Subjects & Themes

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Memory's Daughter

Memory's Daughter

also available: Paperback
tagged : canadian, death
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All in God's Time, My Sons

On Saturday, November 29, 2008 around 9AM, the vehicle holding my wife Maria, my four sons Andrew, Karl, Matthew and Lorenzo, my mother-in-law Rita, her sister Pas and Pas' daughter Marlene was struck from behind by a SUV. My wife had stopped due to mechanical trouble. The SUV, traveling at freeway speed and swerving into the HOV lane, collided full-force into the rear of the minivan carrying my family.

Karl, Andrew and Matthew sat in the rear seats, right-to-left.

Karl suffered a spinal cord injury causing paralysis below the chest, a laceration to the back of his head, a broken femur on one leg and a broken tibia on the other. His paralysis is permanent.

Andrew suffered massive trauma to his head, and irreparable damage to his brain. Andrew's time of death was officially 9PM that night.

Matthew suffered a broken neck. It took thirty minutes to get his heart working again, but the lack of oxygen did irreparable damage to his brain and heart. Matthew's time of death was officially 9PM that night.

Pas, Rita and Lorenzo sat in the middle seats, right-to-left.

Pas suffered a spinal injury, broken pelvis and a head injury. She has been released from hospital.

Rita suffered a spinal injury requiring surgery. She has been released from hospital.

Lorenzo suffered only a minor bruise on one thigh from his car seat seatbelt.

Marlene sat in the passenger seat. She suffered whiplash to her neck.

Maria was driving. She suffered minor impacts to her leg, a facial abrasion and ongoing emotional trauma.

The other driver was uninjured.

I was at work when I received the phone call from my wife in the hospital.

As though the accident, the deaths of Andrew and Matthew, and the injuries to those in the minivan were not enough to deal with, my wife and I also encountered overwhelming media attention during our time of grief. Maria and I soon realized the deaths of Andrew and Matthew, and Karl's paralysis, too, had affected a vast number of people, that number growing each day, beyond the effect on just our little family. It became evident God was working on peoples' hearts, the accident becoming a source of grace to guide the thoughts of many to Him. Observing the workings of grace strengthened my faith and helped me to recognize a greater meaning in the tragedy.

Over the days and months that followed, I found comfort in writing. At times, it seemed a battle waged between faith and emotion, but, the more I wrote, the more I realized the battle had more to do with each needing balanced expression; clinging only to faith denied my humanity, while focusing too much on loss and grief tended toward self-pity and the denial of faith and hope in God's promises.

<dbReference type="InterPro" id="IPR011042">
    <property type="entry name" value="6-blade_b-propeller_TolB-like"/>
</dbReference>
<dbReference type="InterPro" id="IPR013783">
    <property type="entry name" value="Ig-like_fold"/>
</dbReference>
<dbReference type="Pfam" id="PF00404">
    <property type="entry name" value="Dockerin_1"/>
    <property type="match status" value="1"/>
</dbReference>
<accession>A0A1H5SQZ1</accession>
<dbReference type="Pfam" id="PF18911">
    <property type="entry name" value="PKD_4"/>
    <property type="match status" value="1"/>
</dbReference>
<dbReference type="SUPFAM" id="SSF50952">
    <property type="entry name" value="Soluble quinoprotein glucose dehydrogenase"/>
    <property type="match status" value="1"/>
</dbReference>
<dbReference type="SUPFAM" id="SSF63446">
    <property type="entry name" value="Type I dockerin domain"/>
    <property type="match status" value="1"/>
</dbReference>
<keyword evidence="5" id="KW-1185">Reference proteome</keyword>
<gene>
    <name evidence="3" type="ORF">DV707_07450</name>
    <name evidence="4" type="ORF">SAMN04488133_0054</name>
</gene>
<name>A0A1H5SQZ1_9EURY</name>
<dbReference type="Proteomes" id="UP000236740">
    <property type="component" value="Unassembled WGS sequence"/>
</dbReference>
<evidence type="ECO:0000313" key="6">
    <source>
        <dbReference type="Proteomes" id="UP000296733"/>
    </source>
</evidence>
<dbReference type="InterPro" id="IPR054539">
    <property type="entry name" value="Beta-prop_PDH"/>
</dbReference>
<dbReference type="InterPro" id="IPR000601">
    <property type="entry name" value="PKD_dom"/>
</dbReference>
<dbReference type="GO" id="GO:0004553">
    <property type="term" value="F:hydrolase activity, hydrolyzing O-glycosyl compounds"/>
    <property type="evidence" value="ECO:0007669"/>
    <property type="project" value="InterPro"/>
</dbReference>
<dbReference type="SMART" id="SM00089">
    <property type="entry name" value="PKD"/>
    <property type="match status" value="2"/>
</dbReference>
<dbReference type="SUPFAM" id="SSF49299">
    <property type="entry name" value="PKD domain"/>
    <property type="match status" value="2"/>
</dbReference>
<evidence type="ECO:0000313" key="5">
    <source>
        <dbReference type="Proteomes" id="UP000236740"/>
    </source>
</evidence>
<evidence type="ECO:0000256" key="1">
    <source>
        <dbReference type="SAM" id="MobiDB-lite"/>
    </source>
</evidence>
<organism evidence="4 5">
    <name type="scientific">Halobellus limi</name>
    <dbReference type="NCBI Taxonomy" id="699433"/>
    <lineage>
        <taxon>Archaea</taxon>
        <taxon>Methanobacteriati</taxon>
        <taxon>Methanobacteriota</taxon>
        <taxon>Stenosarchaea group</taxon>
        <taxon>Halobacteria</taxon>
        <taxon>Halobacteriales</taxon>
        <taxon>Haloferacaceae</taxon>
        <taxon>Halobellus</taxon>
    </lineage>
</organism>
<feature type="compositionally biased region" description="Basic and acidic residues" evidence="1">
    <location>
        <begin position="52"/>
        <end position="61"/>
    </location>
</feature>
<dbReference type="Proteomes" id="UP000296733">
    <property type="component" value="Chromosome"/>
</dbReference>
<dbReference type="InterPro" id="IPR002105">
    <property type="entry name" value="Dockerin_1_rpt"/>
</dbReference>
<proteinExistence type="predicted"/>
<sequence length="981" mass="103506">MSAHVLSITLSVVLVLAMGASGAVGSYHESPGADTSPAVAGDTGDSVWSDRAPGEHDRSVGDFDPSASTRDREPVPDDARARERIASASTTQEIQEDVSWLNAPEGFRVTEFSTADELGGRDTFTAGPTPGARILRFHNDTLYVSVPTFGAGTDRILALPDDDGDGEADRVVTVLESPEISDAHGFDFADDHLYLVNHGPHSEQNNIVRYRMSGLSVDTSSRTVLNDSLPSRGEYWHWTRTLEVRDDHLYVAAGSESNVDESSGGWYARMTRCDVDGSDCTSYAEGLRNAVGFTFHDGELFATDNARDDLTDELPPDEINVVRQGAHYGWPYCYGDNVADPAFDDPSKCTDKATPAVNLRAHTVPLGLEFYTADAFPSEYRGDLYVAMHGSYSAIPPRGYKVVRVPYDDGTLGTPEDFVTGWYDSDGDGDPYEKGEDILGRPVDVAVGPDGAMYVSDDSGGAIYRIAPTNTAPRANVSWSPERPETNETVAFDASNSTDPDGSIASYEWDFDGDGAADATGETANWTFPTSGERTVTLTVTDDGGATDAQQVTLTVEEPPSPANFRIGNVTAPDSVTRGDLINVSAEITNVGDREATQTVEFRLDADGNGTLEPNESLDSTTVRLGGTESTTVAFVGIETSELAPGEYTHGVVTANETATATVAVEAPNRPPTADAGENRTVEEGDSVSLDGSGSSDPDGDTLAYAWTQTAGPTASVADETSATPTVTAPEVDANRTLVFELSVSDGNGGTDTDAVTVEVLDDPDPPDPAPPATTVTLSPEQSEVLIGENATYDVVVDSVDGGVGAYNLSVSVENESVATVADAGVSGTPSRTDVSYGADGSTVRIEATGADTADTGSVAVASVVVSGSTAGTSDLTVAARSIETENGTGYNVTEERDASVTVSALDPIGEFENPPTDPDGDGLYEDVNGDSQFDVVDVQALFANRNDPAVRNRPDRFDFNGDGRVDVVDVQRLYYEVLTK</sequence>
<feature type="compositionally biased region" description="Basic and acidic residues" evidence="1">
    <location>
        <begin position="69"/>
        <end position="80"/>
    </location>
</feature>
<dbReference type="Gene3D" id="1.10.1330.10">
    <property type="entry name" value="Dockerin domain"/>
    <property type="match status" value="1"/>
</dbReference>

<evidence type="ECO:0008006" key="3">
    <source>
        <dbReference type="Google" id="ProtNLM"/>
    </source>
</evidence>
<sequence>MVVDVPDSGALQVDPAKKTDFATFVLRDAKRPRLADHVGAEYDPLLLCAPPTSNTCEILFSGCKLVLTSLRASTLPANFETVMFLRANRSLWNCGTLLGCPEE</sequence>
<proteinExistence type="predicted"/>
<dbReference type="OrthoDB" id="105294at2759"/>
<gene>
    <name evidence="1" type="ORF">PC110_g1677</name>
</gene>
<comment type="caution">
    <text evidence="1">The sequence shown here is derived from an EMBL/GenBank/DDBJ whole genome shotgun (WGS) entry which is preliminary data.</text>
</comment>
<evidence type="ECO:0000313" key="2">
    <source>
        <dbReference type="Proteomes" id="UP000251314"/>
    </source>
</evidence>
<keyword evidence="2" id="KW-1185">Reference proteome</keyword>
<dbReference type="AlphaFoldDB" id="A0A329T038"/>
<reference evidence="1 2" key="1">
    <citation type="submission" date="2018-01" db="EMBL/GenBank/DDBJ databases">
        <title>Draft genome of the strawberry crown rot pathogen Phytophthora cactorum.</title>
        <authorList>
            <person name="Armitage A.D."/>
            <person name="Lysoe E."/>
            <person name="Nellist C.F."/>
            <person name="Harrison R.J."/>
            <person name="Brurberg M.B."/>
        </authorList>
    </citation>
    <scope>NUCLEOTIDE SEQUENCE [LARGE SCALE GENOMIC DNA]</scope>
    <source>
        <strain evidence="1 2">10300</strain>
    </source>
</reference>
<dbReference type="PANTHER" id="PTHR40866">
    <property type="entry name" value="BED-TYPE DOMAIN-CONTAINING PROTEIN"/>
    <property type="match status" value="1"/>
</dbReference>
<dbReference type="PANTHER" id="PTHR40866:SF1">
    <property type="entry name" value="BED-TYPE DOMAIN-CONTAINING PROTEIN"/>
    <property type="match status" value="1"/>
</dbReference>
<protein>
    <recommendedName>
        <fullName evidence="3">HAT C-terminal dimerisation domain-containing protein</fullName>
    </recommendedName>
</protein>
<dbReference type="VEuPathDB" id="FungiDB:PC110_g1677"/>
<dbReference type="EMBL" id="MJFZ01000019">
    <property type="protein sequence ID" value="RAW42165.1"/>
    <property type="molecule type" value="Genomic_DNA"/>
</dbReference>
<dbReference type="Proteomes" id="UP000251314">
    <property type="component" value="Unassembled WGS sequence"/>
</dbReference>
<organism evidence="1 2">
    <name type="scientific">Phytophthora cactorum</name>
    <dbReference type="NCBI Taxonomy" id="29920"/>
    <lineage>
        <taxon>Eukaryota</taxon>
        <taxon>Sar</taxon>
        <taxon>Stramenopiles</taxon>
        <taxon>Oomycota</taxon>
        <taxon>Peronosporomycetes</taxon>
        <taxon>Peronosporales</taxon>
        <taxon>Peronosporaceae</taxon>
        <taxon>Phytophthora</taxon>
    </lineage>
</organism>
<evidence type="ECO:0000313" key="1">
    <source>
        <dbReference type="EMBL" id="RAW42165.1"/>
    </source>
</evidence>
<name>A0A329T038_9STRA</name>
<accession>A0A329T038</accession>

I wrote (and write still) because I needed to for myself. Gradually, as more people began to read my poems and reflections, they suggested I publish them for others experiencing similar tragedies, or for someone who could possibly find comfort in them. In the pages that follow are the public statements released after the accident and all the poems and reflections written after the deaths of my much-missed sons Andrew and Matthew.

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Desire Never Leaves

Desire Never Leaves

The Poetry of Tim Lilburn
also available: Paperback
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Contemplation Is Mourning by Tim Lilburn

You lie down in the deer's bed.

It is bright with the undersides of grass revealed by her weight during the

length of her sleep. No one comes here; grass hums

because the body's touched it. Aspen leaves below you sour like horses

after a run. There are snowberries, fescue.

This is the edge of the known world and the beginning of philosophy.

Looking takes you so far on a leash of delight, then removes it and says

the price of admission to further is your name. Either the desert

and winter

of what the deer is in herself or a palace life disturbed by itches and


felt through the gigantic walls. Choose.

Light comes through pale trees as mind sometimes kisses the body.

The hills are the bones of hills.

The deer cannot be known. She is the Atlantic, she is Egypt, she is

the night where her names go missing, to walk into her oddness is

; to feel severed, sick, darkened, ashamed.

Her body is a border crossing, a wall and a perfume and past this

she is infinite. And it is terrible to enter this.

You lie down in the deer's bed, in the green martyrion, the place where

language buries itself, waiting place, weem.

You will wait. You will lean into the darkness of her absent

body. You will be shaved and narrowed by the barren strangeness of the

deer, the wastes of her oddness. Snow is coming. Light is cool,

nearly drinkable; from grass protrudes the hard, lost

smell of last year's melted snow.

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ths is erth thees ar peopul

ths is erth thees ar peopul

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On Wings of Moonlight

On Wings of Moonlight

Elliot R. Wolfson's Poetry in the Path of Rosenzweig and Celan
also available: Hardcover
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